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Advances in Meteorology
Volume 2016, Article ID 4587687, 14 pages
Research Article

Spatial and Temporal Soil Moisture Variations over China from Simulations and Observations

1College of Atmospheric Sciences, Plateau Atmosphere and Environment Key Laboratory of Sichuan Province, Chengdu University of Information Technology, Chengdu, Sichuan 610225, China
2Key Laboratory of Land Surface Process and Climate Change in Cold and Arid Regions, Cold and Arid Regions Environmental and Engineering Research Institute, Chinese Academy of Sciences, Lanzhou, Gansu 730000, China
3Chengdu Institute of Plateau Meteorology, China Meteorology Administration, Chengdu, Sichuan 610071, China
4Lijiang Airport Meteorological Station, Lijiang, Yunnan 674100, China
5Institute of Aeronautical Meteorology and Chemical Deference, Air Force Academy of Equipment, Beijing 100085, China

Received 16 November 2014; Revised 25 May 2015; Accepted 26 May 2015

Academic Editor: Eduardo García-Ortega

Copyright © 2016 Xin Lai et al. This is an open access article distributed under the Creative Commons Attribution License, which permits unrestricted use, distribution, and reproduction in any medium, provided the original work is properly cited.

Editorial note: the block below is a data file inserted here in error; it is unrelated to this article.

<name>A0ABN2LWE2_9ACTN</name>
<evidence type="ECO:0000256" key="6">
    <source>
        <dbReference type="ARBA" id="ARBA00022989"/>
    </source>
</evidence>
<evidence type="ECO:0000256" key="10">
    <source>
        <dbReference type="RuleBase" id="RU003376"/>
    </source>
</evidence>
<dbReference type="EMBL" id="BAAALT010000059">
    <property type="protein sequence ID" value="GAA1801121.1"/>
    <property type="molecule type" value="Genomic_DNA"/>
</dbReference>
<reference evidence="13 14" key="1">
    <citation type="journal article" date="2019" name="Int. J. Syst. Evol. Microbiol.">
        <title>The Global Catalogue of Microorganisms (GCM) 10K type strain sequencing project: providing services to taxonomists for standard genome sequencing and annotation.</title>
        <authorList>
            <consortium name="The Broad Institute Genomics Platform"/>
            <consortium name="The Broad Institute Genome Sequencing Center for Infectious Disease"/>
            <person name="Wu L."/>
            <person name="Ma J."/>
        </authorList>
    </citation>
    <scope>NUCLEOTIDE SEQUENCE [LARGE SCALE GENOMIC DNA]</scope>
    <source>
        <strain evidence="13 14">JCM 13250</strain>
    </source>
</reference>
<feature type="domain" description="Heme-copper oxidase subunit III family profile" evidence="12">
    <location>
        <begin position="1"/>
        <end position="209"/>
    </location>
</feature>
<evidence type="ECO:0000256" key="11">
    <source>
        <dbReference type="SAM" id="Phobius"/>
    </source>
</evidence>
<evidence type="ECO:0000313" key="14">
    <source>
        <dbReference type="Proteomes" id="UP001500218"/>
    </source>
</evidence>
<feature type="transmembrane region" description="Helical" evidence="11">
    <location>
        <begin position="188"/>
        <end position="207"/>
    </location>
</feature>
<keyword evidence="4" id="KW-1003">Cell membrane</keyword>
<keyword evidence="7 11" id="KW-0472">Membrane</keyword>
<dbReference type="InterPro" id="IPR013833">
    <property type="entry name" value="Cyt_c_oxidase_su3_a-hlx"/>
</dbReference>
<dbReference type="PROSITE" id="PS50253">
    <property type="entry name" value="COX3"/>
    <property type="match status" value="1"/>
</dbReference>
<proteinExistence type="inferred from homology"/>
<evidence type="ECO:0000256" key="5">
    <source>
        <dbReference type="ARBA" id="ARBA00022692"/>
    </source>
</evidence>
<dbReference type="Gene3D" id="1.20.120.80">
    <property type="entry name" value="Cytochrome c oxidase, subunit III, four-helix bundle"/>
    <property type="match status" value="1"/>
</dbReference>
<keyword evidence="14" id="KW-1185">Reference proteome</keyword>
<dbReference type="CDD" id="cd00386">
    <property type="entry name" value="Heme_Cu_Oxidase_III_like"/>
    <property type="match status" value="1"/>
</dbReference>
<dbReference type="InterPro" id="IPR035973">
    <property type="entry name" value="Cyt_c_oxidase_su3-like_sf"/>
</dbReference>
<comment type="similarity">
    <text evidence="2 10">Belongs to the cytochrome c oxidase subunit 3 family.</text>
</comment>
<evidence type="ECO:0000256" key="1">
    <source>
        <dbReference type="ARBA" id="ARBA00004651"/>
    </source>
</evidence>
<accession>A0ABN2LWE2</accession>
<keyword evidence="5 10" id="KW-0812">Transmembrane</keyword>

The Community Land Model version 4.0 (CLM4.0) driven by the forcing data of Princeton University was used to simulate soil moisture (SM) from 1961 to 2010 over China. The simulated SM was compared to the in situ SM measurements from International Soil Moisture Network over China, National Centers for Environmental Prediction (NCEP) Reanalysis data, a new microwave based multiple-satellite surface SM dataset (SM-MW), and European Centre for Medium-Range Weather Forecasts Interim Reanalysis (ERA Interim/Land) SM data. The results showed that CLM4.0 simulation is capable of capturing characteristics of the spatial and temporal variations of SM. The simulated, NCEP, SM-MW, and ERA Interim/Land SM products are reasonably consistent with each other; based on the simulated SM of summer, it can be concluded that the spatial distribution in every layer was characterized by a gradually increasing pattern from the northwest to southeast. The SM increased from surface layer to deeper layer in general. The variation trends basically showed consistencies at all depths. The simulated SM of summer demonstrated different responses to the precipitation variation. The variation distribution of SM and measured precipitation had consistencies. The humid region significantly responded to precipitation, while the semiarid and arid regions were ranked second.